Global fast fashion retailer H&M and European chains C&A and Tchibo have been caught selling misleading “organic cotton” products to consumers. Independent testing done by Germany’s Financial Times showed that 30% of the samples contained genetically modified strains of cotton. Oops. [More]
A group of farmers in the Seattle area are testing out a new $300,000 “Mobile Meat Processing Unit”—a 45-foot stainless steel trailer that comes with its own USDA inspector and a butcher—in an attempt to see whether they can make a profit selling their meat locally instead of shipping livestock off to a feedlot “hundreds of miles away.”
Are America’s spending habits becoming more… gasp… sensible?? Time magazine has a list of things we’re spending our money on during this recession, and it might surprise you. We’re not buying tinned soup, we’re buying organic veggies! We’re finally getting that root canal we’ve been putting off! We’ve stopped boozing and whoring! And we’re learning to survive without painting our nails.
We don’t blame the Mid America CropLife Association (MACA)—
a pesticide an agribusiness trade group—for promoting its interests, but we still think it’s funny that they’ve asked the first family to not grow organic vegetables in the White House vegetable garden. MACA’s Executive Director Bonnie McCarvel sent a long letter to Michelle Obama reminding her of the importance of technology in modern farming, then publicized the letter via an email where she noted, “While a garden is a great idea, the thought of it being organic made Janet Braun, CropLife Ambassador Coordinator and I shudder.”
The Lansing State Journal has put together a list of 5 marked-up retail categories to be aware of when you’re making purchasing decisions, most of which you hopefully already know. If you can’t find wholesale sources or DIY replacements, then at least make sure you do a lot of comparison shopping to get the best deal.
Want an extra $1,000? The Wall Street Journal has a list of seven things that you can easily stop buying without making drastic changes to your lifestyle.
Here are 11 fruits and vegetables that typically have low amounts of pesticides. Now we just need to find a recipe for asparagus pineapple onion salad. [The Daily Green]
While shopping at Safeway today I noticed something odd about the “O” Organics Milk. After I listened to a mom tell her daughter she buys “whatever is on sale” I went to purchase my own milk and realized that’s not such a good plan. A half gallon was on sale for 2 for $7. Or if your a savvy shopper you could buy a gallon for $6.59. The Safeway website confirms it.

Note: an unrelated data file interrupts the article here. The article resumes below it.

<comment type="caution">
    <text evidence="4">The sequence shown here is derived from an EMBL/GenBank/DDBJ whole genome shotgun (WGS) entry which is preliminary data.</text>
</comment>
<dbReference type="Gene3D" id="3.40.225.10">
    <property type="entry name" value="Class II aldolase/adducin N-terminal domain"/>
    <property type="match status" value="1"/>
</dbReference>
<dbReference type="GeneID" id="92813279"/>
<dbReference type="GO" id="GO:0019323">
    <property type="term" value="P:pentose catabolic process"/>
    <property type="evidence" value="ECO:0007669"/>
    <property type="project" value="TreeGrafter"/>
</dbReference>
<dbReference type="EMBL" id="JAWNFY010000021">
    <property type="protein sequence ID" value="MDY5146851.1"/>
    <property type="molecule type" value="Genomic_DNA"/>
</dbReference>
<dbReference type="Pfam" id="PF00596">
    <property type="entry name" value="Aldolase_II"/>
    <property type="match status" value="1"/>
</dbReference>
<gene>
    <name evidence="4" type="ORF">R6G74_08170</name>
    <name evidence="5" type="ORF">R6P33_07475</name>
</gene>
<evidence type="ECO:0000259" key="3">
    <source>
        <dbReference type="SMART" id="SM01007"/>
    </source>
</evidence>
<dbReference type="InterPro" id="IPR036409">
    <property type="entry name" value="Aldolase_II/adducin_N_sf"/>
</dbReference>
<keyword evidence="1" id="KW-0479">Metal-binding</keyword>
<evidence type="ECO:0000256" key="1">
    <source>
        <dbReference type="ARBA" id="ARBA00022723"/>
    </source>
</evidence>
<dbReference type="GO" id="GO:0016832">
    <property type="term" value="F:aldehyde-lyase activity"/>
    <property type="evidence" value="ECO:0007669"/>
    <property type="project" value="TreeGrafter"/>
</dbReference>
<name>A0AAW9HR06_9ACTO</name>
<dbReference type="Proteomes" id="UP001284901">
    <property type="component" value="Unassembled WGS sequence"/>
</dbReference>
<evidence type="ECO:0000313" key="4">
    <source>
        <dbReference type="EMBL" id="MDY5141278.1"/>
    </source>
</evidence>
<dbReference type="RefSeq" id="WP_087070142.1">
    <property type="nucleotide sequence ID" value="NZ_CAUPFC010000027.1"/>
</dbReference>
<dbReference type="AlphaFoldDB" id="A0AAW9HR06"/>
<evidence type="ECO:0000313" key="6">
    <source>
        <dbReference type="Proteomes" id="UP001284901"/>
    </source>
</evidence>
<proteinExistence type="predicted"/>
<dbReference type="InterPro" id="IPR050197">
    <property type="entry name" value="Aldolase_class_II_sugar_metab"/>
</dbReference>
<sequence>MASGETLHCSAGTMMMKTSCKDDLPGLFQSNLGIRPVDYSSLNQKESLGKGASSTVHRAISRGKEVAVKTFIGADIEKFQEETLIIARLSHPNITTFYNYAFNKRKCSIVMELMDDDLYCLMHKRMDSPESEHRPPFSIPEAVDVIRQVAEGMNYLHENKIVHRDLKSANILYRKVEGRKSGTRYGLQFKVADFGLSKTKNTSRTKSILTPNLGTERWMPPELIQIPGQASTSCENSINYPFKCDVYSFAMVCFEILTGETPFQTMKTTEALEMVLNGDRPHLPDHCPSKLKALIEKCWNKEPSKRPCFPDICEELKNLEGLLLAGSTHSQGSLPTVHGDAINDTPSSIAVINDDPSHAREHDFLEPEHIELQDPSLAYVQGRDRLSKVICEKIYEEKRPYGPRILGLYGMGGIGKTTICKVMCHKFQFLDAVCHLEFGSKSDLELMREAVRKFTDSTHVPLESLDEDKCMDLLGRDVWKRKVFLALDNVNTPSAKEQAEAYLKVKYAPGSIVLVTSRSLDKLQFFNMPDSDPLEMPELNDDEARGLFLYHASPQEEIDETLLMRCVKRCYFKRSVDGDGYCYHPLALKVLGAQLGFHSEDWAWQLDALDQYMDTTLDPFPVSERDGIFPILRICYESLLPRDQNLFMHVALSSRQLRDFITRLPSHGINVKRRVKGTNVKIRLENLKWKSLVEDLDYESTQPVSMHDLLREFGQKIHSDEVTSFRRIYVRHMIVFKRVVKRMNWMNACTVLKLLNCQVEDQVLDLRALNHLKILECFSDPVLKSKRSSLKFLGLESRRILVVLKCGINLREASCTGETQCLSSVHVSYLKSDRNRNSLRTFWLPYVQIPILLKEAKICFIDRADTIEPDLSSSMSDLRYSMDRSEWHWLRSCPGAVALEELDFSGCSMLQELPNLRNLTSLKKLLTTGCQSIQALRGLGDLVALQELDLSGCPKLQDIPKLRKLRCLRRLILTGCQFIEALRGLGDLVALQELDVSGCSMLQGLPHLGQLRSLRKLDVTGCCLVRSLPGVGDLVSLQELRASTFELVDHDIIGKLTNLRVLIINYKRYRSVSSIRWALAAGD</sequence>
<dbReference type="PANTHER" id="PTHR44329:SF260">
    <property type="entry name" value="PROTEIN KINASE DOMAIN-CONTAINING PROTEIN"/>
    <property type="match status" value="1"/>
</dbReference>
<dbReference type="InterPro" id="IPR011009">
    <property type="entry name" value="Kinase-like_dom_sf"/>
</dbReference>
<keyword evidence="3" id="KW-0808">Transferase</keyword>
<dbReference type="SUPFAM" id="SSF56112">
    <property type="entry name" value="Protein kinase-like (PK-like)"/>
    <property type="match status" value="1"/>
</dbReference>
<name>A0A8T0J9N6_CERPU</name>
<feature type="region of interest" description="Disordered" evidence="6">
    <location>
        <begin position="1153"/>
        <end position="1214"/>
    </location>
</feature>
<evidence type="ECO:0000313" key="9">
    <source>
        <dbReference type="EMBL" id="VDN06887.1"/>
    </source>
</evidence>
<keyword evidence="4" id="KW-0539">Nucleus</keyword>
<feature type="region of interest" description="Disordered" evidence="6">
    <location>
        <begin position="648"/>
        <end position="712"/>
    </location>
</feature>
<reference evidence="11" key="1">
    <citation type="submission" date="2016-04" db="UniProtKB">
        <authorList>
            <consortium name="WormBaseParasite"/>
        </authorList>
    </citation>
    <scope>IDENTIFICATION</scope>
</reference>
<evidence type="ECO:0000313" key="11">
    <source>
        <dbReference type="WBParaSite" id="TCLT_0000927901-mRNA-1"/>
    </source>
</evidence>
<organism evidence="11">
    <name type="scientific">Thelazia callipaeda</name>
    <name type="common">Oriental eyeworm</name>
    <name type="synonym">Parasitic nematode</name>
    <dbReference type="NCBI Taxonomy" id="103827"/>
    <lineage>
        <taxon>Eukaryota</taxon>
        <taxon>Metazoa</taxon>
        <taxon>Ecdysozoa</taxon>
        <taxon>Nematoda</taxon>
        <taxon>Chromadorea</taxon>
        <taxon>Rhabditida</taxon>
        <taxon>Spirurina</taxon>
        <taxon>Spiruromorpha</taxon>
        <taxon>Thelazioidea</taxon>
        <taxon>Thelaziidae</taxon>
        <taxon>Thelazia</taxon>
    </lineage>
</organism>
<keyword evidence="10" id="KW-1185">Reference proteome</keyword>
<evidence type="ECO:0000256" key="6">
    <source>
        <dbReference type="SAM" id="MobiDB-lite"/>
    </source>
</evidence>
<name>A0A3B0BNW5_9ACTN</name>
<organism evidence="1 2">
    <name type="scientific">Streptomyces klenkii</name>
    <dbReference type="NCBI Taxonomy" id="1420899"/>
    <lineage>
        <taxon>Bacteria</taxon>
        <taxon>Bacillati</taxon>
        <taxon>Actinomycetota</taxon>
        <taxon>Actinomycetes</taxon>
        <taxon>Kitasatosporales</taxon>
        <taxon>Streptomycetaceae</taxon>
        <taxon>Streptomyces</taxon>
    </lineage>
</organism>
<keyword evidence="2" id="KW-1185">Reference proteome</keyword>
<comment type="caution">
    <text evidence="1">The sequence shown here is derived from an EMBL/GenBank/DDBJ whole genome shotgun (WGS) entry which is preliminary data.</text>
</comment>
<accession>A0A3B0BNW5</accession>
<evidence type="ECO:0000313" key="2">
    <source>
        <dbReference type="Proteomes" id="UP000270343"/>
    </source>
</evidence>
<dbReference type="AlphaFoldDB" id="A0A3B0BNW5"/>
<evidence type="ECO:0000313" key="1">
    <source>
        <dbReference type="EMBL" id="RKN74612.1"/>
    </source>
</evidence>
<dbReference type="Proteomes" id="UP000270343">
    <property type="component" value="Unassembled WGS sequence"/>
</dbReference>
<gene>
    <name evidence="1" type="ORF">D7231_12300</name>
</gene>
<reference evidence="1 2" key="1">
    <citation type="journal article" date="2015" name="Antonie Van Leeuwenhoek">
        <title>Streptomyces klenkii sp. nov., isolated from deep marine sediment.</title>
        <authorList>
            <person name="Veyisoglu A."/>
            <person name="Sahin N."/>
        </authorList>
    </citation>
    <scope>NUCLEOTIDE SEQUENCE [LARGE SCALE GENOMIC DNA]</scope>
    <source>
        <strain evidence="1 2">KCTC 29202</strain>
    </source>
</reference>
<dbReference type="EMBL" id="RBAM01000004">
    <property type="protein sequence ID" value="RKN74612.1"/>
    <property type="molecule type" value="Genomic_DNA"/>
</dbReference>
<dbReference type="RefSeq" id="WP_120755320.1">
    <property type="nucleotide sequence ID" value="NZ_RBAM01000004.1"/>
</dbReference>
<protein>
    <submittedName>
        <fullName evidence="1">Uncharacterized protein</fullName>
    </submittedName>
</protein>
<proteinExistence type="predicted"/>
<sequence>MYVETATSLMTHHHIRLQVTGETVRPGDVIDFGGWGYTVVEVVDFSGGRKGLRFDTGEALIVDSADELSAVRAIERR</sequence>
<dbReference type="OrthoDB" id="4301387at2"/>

The New York Times reports that more and more people are buying shares of small farms, mostly on the coasts and around the Great Lakes region, which guarantee them a percentage of the season’s harvest. This “community-supported agriculture” model has exploded from fewer than 100 farms in the early 90s to nearly 1,500 in recent years. Helping out is optional, although we’re not sure the real farmers would appreciate our constant bitching about being in the sun. (I worked summers hoeing cotton fields in Texas, which is partly why I moved to NYC.)
A test of 47 “natural” and “green” labeled soaps, shampoos and other consumer products show that they contain 1,4-dioxan, which has been shown to cause cancer in lab rats. [LAT]
Here at the Consumerist we’re not trying to tell you that you need to buy organic soap, but if you do want organic soap… we think you should get what you’re paying for.
Who really owns some of the biggest organic brands in the country? GOOD magazine made one of their sexy graphs to show you. For instance, Coke owns Odwalla, Pepsi owns Naked, and Kraft owns Boca Burgers. The chart also shows you that these parent companies are among the top 30 food processing companies. Not like we’re talking a giant scandal or anything, it’s just interesting to know more about where your food is really coming from. Just because it’s organic doesn’t mean it was made on a happy communal love-farm .
The Aurora Dairy controversy has spread to the retailers, as lawsuits seeking class-action status have be filed alleging “that Costco Wholesale Corp., Wal-Mart Stores Inc., Target Corp., Safeway Inc. and Wild Oats Markets Inc. sold Aurora’s milk under their own in-house brand names.”
Have you purchased sportswear at Lululemon Athletica? If you have, you’re not alone, the store is doing quite well selling “organic” sportswear made of odd materials with dubious heath benefits.
Consumers in twenty-seven states are suing Aurora Dairy, the nation’s largest organic dairy for selling milk that failed to meet basic organic standards. The suit is bolstered by findings from USDA inspectors, who found that between December 2003 and April 2007, Aurora: “labeled and represented milk as organically produced, when such milk was not produced and handled in accordance with the National Organic Program regulations.”
Prevented From Calling Your Produce USDA Certified Organic By Federal Law? Call It "Artisan Naturals" Instead
Stemilt Growers can’t call its produce USDA Certified Organic until they grow without chemicals for three years, but that isn’t stopping them from branding their produce “Artisan Naturals” in the interim. The three year chemical-free transition period is marked by insect infestations, infertile soil, and poor crop quality, which conspire to ravage a farm’s profitability. Stemilt, one of the nation’s largest apple growers, is hoping that consumers will pay a price premium for “natural” produce, which will likely be confused for USDA certified organic produce.
The orchard is in its second year of transition to organic, but the fruit will be sold under Stemilt’s Artisan Naturals label, promoting its naturally farmed history.